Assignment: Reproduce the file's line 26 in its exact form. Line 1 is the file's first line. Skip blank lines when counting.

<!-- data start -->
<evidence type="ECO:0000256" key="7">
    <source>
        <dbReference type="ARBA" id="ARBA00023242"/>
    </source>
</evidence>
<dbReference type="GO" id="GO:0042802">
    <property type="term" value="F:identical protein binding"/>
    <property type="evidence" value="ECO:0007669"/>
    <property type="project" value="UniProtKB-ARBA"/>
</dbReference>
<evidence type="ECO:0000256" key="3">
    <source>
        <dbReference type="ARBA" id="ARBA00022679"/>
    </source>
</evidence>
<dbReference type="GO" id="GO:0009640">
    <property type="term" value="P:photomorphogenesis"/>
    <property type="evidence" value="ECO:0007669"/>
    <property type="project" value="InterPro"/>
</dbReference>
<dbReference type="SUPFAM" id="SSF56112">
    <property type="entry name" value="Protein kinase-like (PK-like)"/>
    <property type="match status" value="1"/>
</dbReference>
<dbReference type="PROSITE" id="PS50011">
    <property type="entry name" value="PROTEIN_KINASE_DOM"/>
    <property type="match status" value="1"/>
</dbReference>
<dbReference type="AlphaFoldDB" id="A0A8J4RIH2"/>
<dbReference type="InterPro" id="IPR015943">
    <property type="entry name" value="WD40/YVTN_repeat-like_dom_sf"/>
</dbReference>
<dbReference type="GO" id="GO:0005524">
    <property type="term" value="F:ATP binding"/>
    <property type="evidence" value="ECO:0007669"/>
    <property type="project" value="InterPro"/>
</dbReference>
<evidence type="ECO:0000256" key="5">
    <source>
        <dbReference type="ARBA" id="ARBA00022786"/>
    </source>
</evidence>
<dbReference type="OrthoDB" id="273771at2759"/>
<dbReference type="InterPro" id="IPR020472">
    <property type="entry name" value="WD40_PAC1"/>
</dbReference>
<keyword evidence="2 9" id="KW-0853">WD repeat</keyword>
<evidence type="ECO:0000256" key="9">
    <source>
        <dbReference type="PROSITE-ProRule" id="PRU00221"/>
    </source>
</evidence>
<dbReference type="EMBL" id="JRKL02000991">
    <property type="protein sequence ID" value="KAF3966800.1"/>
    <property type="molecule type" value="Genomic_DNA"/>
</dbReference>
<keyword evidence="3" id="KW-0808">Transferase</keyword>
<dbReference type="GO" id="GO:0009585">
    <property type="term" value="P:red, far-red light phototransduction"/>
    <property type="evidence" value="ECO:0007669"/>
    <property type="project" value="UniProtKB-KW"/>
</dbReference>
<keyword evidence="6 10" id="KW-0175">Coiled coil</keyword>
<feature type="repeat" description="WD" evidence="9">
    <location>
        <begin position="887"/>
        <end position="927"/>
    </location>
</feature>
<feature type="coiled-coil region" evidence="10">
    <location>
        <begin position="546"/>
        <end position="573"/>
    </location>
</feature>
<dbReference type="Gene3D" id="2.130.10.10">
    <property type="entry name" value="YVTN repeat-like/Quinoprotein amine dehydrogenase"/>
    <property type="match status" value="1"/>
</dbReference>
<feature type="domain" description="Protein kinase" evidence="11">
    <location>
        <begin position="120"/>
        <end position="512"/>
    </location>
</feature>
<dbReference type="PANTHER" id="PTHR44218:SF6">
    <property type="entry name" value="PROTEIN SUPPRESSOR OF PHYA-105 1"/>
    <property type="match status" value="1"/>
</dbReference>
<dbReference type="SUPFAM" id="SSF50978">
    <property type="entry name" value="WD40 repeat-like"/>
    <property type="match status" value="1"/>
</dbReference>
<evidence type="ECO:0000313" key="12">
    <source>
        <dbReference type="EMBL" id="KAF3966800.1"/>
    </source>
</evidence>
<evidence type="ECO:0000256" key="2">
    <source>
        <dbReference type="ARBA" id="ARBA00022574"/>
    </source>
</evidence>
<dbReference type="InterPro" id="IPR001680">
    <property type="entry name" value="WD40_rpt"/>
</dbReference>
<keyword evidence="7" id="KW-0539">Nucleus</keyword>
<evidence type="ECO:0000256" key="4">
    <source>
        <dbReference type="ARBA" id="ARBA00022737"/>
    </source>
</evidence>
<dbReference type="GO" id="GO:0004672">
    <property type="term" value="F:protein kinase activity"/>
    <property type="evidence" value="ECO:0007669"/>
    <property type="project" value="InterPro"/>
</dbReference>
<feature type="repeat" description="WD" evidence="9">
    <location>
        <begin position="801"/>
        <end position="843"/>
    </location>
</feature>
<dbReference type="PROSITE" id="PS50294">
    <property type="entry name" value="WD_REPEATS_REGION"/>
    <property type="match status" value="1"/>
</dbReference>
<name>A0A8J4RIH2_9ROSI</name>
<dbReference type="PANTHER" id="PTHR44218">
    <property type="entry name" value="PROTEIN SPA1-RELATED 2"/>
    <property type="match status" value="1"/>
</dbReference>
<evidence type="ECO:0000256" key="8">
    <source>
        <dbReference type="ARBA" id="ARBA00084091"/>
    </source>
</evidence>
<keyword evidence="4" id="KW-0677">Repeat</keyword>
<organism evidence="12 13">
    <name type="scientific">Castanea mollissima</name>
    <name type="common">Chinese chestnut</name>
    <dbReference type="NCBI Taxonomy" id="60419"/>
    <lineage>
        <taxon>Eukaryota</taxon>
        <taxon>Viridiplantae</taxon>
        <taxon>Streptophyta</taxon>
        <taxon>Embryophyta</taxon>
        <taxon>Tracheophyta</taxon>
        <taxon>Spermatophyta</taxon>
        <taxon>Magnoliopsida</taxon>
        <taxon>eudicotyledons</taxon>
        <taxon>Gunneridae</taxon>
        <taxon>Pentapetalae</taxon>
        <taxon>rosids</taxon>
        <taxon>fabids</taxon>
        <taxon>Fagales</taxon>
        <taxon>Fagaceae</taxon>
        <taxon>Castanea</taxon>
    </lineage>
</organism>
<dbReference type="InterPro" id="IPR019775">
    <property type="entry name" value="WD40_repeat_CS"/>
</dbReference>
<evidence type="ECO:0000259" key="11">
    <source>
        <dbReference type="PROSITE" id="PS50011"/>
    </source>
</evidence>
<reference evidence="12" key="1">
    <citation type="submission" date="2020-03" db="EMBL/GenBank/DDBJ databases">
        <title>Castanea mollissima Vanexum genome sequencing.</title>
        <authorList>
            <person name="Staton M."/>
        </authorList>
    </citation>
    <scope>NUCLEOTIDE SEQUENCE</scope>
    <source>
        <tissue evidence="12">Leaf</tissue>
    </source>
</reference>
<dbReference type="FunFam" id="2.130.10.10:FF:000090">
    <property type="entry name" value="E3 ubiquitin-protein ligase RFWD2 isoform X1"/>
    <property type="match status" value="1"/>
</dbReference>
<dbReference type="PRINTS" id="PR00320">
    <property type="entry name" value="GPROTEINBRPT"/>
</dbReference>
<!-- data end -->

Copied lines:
    <property type="entry name" value="PROTEIN_KINASE_DOM"/>